17 December, 2021

Showering in Prison

At some point in recent history, architects got together with state officials and decided to start building prisons without communal showers. Whoever thought those were a good idea in the first place? Everybody standing around, damp and vulnerable in their birthday suits, seems like a veritable invitation for those with predatory inclinations to rape, assault, or otherwise harass the prisoners around them.

Eastern Reception, Diagnostic & Correctional Center is fewer than twenty years old. The now-shuttered Crossroads Correctional Center, where I spent sixteen years before ERDCC, was built just six years previous. Both were constructed as maximum-security facilities, complete with lethal electric fence; both were equipped with individual stalls for scrubbing oneself clean. My only experience with group showers was the demoralizing intake process, when I first entered the Department of Corrections' custody and was made to rinse off the sheepdip they drenched me with a few minutes prior.

Many years ago, in school, I failed multiple Phys Ed classes because I refused to dress out for activities. I wasn't embarrassed to change clothes in the midst of classmates; doing so just felt like a violation. Some teachers ridiculed me for this, and some issued punishments, but I stuck to my guns. These days, a more considerate attitude prevails. General awareness of mental health issues and neurodiversity mean that fewer kids now are likely to be terrorized by such rules (which strike me as borderline creepy, anyway). Prison seems to be headed the same direction. But there are holdouts.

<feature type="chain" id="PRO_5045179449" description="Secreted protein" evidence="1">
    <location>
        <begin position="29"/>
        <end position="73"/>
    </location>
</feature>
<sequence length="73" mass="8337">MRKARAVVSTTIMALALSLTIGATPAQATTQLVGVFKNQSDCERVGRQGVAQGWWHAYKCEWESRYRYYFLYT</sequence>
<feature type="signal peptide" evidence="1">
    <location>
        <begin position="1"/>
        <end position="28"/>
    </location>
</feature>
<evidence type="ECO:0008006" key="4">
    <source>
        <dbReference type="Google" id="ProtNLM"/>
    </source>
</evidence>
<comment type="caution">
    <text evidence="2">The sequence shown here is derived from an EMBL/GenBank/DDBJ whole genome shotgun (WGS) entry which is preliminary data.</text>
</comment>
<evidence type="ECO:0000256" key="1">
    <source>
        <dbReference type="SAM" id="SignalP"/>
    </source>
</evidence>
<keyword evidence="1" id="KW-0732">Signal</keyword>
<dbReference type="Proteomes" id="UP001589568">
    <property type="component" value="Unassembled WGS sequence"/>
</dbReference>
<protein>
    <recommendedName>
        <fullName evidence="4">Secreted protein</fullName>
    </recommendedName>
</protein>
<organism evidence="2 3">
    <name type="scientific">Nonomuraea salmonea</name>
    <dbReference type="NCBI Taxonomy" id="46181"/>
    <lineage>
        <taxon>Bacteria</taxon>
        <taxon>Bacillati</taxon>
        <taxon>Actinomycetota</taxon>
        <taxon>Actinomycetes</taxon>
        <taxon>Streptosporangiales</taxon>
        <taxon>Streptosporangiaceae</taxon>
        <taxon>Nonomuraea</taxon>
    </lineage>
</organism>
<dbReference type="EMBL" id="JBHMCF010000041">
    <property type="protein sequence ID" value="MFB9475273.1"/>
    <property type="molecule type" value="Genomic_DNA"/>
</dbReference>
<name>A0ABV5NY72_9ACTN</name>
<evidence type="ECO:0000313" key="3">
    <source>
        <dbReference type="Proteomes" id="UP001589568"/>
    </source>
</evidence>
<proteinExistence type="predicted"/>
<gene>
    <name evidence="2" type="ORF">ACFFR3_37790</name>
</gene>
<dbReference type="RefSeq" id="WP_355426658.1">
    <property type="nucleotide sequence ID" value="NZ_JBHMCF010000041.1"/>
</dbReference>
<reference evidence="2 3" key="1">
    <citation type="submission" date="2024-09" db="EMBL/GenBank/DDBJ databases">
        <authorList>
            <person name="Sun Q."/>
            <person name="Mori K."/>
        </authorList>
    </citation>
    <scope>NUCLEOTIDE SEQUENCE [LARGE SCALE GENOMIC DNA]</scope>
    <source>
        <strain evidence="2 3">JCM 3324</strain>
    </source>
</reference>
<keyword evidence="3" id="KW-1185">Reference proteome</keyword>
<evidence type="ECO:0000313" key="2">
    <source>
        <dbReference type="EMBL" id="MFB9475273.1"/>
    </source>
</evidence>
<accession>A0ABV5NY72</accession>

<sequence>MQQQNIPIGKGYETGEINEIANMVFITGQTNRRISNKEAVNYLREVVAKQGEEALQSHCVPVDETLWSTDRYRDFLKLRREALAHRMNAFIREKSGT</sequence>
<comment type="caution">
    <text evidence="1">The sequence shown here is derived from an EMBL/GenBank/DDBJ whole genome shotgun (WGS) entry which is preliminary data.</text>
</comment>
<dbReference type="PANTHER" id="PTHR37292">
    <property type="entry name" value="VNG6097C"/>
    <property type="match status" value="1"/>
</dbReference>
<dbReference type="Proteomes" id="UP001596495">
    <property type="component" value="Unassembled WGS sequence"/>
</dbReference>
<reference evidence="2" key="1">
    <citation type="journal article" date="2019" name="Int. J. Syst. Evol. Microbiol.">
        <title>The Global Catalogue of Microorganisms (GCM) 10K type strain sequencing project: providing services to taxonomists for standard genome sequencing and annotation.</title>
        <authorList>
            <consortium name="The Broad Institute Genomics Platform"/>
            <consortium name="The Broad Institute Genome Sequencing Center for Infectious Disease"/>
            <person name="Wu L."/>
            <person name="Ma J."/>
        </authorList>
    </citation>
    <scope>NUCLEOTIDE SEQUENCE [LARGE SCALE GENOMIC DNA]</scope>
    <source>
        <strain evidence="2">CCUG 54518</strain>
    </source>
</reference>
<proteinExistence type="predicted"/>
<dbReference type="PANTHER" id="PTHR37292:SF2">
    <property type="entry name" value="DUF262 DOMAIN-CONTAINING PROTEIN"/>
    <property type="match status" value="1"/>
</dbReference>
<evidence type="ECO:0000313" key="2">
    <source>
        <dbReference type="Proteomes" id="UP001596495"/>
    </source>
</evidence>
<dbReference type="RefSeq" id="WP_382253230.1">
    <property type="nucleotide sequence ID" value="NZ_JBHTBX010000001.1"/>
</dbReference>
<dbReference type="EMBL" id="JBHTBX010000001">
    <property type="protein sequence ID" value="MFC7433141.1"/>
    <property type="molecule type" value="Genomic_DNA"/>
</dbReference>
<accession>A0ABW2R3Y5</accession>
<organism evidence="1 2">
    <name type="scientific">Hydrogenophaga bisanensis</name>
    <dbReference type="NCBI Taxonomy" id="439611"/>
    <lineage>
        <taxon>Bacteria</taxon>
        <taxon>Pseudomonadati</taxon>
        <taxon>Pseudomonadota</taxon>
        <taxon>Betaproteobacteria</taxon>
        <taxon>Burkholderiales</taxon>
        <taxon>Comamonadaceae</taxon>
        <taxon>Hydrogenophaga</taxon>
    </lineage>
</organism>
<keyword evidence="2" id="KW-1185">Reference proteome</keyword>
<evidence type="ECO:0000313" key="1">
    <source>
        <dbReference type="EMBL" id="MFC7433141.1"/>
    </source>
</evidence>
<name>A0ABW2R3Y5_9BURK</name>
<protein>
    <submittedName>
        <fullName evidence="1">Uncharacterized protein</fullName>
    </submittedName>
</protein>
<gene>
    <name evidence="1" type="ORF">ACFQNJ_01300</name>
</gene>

The other night I was crossing the wing, wearing a T-shirt and boxers, fresh out of the shower. A guy from upstairs asked why I didn't acknowledge him earlier when he said hello.

"When?" I asked, genuinely wondering.

"Just a few minutes ago! You were in the shower."

"Oh, well that's why," I said. "If I'm in the shower, that's 'me time.' Everything outside of that stall might as well not even exist."

"You didn't come through MSP, did you?" he asked, referring to the old Missouri State Penitentiary, "the Old Walls," a brutal and bloody place right out of a movie, from a time before "correctional center" became the government's euphemism of choice.

I told him no, but added, "We're not there, though, are we? Things have changed. You've got to adapt." I kept walking.

He closed his eyes, shook his head, and like a stubborn child, muttered, "No, no, no, no, no!"

Even if I hadn't been that kid who refused to put on shorts for Gym, is it too much to ask someone not to acknowledge me when they pass the row of showers where I'm standing naked behind a chest-high curtain? In that situation, who the hell considers it rude if passersby don't stop? Are we so desperate for interaction that, even those ten to twenty minutes under a jet of water are too much time to bear being alone?

I cherish the pseudo-solitude of daily showertimes – almost as much as I appreciate the few hours each week that I'm alone in my cell. How to convince people that neither is aberrant behavior? I could just as well ask why we fear ourselves, our own thoughts. Why do we find it weird to prefer being away from strangers, clothed or unclothed? The man who can't accept showering as a reason for privacy has become institutionalized. It's a sad fate. I check myself for it often. As long as I keep enjoying those quiet, peaceful moments alone, I'm probably good.

1 comment:

  1. A little privacy even if it's not much is better. I just can't understand group showers.


Byron does not have Internet access. Pariahblog.com posts are sent from his cell by way of a secure service especially for prisoners' use. We do read him your comments, however, and he enjoys hearing your thoughts very much.